Greenwood: How to work smarter
By analyzing your shop’s accountability, you can earn thousands more per year. Here’s how.
Too many shop owners spend all their time working “in” their business and not “on” their business. There really is a difference. One method is known as working hard, and the other method is known as working smart.
Each month, a good shop operator will analyze their business’s numbers. The time spent on this analysis will make the business money – if the information is prepared in such a way that the owner/manager can compare the operation with targets set to maximize the shop’s net profits.
The question many people ask these days is, “What should be measured to ensure that I’m maximizing productivity and profits of my shop?”
In this Part One of two articles, I will lay out seven important areas of the business to examine. In Part Two, I’ll give you more of what to measure properly every month so that you can see the trend line develop.
The following, then, is a checklist of items to consider measuring. Keep in mind that, as the old saying goes, “If you can’t measure it, you can’t manage it.” So get focused and properly measure your business to help you make the correct management decisions to move forward and achieve what you want to achieve.
Labor Rates: fluid service rate, tire install rate, maintenance rate, diagnostic/analyst rate and re-flash rate. Are you up-to-date on the correct calculations used to set your labor rates based on the true cost, per-billed-hour, to operate the shop, which is affected by the efficiencies of the operation? Or are you still using the old multiples based on the amount paid hourly to the technicians?
Effective Labor Rate: What are you really achieving in your labor rate after it’s measured against the shop’s potential? It’s critical to understand how to calculate the shop’s potential number.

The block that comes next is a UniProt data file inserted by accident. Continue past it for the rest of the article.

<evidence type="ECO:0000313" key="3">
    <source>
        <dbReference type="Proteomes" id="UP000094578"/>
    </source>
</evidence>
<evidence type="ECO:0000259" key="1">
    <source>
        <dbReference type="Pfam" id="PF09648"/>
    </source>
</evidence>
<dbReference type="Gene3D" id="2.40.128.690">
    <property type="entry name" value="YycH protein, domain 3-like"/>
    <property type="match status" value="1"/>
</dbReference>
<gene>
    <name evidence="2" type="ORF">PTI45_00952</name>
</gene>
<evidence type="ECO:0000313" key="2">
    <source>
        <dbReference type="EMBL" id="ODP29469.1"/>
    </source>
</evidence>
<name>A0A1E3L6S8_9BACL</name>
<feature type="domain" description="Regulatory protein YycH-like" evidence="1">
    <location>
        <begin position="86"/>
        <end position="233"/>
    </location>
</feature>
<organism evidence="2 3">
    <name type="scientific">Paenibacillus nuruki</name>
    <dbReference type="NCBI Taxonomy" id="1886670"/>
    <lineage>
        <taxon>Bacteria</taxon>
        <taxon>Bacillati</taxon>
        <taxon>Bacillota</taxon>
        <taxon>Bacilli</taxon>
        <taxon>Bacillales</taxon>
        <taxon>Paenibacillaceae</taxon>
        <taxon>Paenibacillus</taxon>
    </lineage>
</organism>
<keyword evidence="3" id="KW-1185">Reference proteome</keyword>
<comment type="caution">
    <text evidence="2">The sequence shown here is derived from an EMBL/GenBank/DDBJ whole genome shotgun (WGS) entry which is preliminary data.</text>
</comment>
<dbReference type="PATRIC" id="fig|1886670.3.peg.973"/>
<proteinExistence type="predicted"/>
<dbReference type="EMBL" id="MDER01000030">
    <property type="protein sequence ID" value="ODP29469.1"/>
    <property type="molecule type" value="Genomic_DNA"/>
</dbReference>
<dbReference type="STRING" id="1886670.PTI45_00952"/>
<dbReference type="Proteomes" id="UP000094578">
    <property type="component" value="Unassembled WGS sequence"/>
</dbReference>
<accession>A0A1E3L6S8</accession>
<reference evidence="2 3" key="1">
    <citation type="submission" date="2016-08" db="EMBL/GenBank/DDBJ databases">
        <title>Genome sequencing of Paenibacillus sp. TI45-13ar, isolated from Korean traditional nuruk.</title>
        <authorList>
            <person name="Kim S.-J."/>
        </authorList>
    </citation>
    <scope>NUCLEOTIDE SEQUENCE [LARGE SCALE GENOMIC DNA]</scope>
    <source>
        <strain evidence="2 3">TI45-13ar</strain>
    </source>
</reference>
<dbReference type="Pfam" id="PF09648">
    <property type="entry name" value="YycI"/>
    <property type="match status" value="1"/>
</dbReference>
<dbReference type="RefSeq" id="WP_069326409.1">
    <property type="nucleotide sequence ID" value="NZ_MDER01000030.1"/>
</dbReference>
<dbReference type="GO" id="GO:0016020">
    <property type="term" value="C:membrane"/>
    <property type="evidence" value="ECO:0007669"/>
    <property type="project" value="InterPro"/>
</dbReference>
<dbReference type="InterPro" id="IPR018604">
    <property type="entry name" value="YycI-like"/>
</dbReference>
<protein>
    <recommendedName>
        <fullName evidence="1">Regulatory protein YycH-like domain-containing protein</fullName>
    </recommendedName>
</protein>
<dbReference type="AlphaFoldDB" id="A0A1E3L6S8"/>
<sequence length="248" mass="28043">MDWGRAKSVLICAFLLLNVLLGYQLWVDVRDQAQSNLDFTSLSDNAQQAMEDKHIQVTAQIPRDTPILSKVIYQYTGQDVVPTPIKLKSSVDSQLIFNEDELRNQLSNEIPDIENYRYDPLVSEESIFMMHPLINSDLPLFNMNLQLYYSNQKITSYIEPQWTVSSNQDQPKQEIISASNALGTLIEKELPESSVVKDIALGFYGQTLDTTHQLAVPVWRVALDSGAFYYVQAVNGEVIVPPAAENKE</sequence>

Number of Invoices/Repair Orders (ROs) Written Each Month: Are you controlling your volume, or are you missing potential revenue because the shop is too busy?
Average Labor Hours Billed Per RO: Are you measuring productivity accurately or just sales?
Average Sales and Gross Profit Per Invoice: What are you really netting on that average sale in your shop? Is it growing or shrinking? Measure the total gross-profit dollars from the RO and subtract your total cost per-billed-hour. times the number of hours billed on the RO.
Average Labor Produced Per Technician: Are your people above or below average, and are they improving as their knowledge increases? It’s acknowledged that a competent technician can beat the flat rate of basic maintenance work by at least 20 percent, so are you achieving eight hours billed for eight hours worked? If not, why not?
Daily Operating Expense of the Shop: What does it cost to turn that key in the door every morning? Are you giving more thought to the common-sense expenses of the shop?
These are some starters. In Part Two, I’ll conclude with how to work on your weaknesses so that each month you can have a good idea of where your shop is headed this year.